I have been avoiding 12 Years a Slave because I knew it was not going to be an easy watch. I bought DVD from Video Con in F-10 last year while I was in Islamabad on a long holiday. I thought I would watch it given the right mood. But there is no right mood!
The other day I came home from work and it was on Channel 103 on DSTV and I thought, OK, I need to just get this out of the way.
There are not that many Hollywood films or TV series about American slavery that actually depict clearly what slavery on plantations was like. Besides Roots or the more recent Django Unchained, how many cinematic depictions of slavery do we actually have? We have many films that portray so-called race issues but not so many about slavery on plantations. Even if there are more than the ones I mentioned above, I feel as if there are not enough films about slavery that form our popular collective conscience.
Other historical atrocities, like the Jewish Holocaust, have a century of film, art, and drama tributes.
I have often wondered why watching a film like 12 Years a Slave - provided it is well made - makes me so angry, bitterly sad and shocked even before I watched it. I wonder why it touches my very core. I guess it is so because our civilised world has not really addressed the wrongs of colonialism and slavery but has for let's say the holocaust.
Watching 12 Years a Slave was an extremely painful and distressing experience. The film was intense and brutal. Our main character's pain, suffering, humiliation, desolation and degradation was carefully depicted, much of it by silent scenes or very violent moments.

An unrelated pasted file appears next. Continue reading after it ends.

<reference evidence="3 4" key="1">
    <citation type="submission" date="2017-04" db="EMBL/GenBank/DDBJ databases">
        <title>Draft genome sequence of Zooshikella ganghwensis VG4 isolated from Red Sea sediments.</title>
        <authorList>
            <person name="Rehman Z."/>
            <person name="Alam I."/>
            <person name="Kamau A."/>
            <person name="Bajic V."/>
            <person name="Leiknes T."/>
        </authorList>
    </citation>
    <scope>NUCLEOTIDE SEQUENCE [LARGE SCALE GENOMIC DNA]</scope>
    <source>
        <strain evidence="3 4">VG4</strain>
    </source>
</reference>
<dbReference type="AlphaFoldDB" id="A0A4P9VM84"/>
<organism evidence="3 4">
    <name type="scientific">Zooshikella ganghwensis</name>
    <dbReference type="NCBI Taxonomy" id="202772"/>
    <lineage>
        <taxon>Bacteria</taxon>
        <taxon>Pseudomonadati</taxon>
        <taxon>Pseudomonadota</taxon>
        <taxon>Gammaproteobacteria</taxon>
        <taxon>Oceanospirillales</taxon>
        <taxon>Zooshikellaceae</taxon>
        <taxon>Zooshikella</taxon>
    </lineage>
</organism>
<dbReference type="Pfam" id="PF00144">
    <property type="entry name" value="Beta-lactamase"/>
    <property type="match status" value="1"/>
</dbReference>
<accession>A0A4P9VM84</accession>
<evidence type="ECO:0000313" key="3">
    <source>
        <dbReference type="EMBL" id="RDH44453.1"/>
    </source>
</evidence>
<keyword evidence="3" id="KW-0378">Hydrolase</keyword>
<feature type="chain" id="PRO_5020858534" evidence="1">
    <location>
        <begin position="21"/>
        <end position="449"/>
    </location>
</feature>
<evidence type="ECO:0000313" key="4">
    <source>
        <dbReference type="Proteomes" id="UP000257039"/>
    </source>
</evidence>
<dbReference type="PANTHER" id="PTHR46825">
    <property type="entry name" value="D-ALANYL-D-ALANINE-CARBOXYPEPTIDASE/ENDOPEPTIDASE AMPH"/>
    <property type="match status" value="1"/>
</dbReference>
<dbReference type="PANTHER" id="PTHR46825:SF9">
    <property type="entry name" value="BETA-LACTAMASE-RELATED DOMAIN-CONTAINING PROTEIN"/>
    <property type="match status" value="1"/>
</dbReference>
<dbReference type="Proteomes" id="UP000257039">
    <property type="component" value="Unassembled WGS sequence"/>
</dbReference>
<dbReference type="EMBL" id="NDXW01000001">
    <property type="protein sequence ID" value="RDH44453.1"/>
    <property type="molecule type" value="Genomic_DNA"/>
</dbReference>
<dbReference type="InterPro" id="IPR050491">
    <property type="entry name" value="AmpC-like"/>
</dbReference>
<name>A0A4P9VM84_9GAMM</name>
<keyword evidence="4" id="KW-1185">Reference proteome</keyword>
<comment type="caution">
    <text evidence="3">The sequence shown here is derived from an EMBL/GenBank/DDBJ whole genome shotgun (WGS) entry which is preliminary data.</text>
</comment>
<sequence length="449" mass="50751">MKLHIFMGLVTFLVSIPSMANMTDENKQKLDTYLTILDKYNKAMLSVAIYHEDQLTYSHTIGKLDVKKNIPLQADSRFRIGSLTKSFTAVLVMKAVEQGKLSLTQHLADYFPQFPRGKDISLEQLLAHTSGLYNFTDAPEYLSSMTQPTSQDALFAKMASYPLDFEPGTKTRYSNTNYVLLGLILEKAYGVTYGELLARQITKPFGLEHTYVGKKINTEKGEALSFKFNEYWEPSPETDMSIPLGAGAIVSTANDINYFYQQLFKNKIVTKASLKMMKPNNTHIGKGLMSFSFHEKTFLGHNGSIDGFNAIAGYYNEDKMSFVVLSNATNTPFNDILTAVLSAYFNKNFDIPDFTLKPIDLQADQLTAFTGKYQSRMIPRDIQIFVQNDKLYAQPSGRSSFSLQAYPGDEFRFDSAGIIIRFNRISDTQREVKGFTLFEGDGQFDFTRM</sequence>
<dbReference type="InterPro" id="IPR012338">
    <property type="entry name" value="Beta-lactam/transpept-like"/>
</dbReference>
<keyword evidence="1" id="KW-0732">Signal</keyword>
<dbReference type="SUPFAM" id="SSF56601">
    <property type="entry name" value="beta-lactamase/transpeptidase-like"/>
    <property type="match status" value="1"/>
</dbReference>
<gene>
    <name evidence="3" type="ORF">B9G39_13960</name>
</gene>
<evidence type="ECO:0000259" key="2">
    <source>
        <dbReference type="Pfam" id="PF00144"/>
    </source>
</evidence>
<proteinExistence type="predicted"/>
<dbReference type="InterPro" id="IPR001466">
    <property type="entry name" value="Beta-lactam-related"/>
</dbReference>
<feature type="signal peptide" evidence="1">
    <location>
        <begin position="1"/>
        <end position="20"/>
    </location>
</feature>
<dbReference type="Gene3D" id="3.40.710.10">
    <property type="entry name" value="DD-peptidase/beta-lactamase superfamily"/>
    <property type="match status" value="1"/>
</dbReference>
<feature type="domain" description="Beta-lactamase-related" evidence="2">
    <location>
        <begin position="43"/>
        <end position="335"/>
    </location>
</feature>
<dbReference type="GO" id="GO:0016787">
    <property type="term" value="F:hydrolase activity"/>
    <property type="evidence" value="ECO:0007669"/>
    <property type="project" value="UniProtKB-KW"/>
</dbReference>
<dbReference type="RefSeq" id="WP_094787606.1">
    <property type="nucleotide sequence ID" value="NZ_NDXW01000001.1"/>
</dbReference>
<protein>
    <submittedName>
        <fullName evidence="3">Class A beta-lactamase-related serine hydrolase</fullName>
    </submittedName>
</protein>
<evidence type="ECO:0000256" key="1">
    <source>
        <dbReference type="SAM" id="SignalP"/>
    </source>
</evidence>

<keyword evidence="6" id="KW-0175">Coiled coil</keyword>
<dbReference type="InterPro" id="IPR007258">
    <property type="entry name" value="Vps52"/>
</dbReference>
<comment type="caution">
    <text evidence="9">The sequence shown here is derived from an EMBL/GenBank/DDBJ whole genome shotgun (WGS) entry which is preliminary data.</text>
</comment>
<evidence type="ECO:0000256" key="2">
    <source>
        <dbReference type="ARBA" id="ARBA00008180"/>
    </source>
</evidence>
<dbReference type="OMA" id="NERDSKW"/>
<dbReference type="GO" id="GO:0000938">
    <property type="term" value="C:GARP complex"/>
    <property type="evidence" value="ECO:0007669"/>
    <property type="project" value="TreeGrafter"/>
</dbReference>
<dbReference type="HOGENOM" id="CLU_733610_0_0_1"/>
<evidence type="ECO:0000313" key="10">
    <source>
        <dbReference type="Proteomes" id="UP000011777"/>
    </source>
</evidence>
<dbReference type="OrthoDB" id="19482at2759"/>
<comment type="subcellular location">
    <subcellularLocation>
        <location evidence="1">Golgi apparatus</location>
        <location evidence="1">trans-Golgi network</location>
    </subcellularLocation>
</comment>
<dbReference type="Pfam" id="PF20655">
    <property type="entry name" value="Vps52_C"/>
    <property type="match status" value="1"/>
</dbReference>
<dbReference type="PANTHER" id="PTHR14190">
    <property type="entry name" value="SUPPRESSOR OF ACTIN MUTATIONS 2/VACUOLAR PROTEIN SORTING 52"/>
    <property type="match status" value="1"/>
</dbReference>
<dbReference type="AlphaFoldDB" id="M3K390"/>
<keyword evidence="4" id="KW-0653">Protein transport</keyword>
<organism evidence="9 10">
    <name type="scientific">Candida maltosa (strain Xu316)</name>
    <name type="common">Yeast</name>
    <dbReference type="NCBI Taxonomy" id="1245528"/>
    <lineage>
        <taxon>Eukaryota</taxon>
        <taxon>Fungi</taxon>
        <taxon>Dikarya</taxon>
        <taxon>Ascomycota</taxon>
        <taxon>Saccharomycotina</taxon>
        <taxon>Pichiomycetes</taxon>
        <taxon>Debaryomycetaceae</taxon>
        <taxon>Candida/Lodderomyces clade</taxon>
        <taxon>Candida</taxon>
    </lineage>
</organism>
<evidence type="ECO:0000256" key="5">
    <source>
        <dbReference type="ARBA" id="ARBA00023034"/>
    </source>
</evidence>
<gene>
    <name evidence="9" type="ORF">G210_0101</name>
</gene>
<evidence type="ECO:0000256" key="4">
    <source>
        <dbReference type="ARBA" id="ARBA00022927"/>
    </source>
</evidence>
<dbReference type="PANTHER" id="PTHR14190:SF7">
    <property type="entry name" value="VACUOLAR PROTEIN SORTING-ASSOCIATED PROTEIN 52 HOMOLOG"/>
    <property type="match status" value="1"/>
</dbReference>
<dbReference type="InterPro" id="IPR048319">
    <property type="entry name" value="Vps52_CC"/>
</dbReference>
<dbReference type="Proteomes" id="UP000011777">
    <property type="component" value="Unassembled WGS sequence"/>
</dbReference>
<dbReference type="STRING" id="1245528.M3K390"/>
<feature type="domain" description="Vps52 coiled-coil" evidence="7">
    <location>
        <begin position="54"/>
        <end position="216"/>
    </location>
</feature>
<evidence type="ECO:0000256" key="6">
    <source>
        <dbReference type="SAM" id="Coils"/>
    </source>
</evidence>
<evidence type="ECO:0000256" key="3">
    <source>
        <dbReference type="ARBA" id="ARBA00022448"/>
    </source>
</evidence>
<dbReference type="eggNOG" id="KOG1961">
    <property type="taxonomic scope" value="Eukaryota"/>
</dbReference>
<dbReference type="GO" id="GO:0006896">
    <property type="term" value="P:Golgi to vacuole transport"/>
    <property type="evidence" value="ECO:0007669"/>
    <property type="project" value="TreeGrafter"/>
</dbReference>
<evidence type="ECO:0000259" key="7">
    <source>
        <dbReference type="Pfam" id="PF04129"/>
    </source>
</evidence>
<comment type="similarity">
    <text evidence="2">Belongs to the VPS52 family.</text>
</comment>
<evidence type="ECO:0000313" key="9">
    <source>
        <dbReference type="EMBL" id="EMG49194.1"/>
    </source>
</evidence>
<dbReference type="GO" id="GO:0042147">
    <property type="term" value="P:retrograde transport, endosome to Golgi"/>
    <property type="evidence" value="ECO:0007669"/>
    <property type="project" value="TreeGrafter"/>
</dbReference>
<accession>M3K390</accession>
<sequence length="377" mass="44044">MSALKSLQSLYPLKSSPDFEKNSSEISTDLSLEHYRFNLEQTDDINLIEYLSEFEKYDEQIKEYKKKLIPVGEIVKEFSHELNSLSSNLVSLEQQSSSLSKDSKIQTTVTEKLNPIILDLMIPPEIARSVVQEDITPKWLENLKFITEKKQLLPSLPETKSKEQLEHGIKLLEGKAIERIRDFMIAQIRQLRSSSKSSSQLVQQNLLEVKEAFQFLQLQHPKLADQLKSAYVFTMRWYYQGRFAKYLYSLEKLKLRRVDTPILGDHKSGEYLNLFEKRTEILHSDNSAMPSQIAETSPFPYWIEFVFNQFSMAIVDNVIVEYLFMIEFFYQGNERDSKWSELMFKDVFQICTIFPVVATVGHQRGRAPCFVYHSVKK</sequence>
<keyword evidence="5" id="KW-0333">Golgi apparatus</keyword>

The whipping, beating and dehumanisation of humans by other humans is shocking. Words fail to accurately describe this part of human history. When they showed the ravaged, bloody back of the slave girl after her own fellow slave was forced to whip her, it made me think of Beloved, which has now become engrained in our conscience and imagination, as a symbol of what slavey actually was.
Why is it so important to make yourself watch such difficult films? Since slavery has not been atoned for by most of the civilised world in a very real way, it makes remembrance of this history so very important. We cannot forget that this happened while race issues in America and Europe continue to be seen the way they are. And, we cannot forget that slavery was, as Marx said, primitive accumulation. American and European wealth was built on violent recruitment of free labour. And then on a grander philosophical scale, it is important to know what humans are capable of and to look for the same patterns.
A couple of the striking images from the film are the appearance of civilisation and superiority. The master's wife was an interesting character who would appear now and then to play the role of a jealous wife or politely give instructions to our man to fetch her goods from the shop. At one point we see her peering from the balcony at him hanging from a tree, barely holding on to his life. The other master, one of the few who own our hero, was also a pastor and read out scripture to the slaves, even when one woman was bitterly crying. It made me think of a very refined but savage civilisation, one that justified the subjugation of another human race.
We often use the concept of civilisation to set us apart from what we think is inferior: village versus city, white versus black, West versus East, educated versus illiterate, and modern versus traditional. While civilisation also refers to the beginning of humans settling down, building cities and farming and has a very technical sense, it is usually a judgmental sense of things.
So, that's that, my thoughts after watching 12 Years a Slave.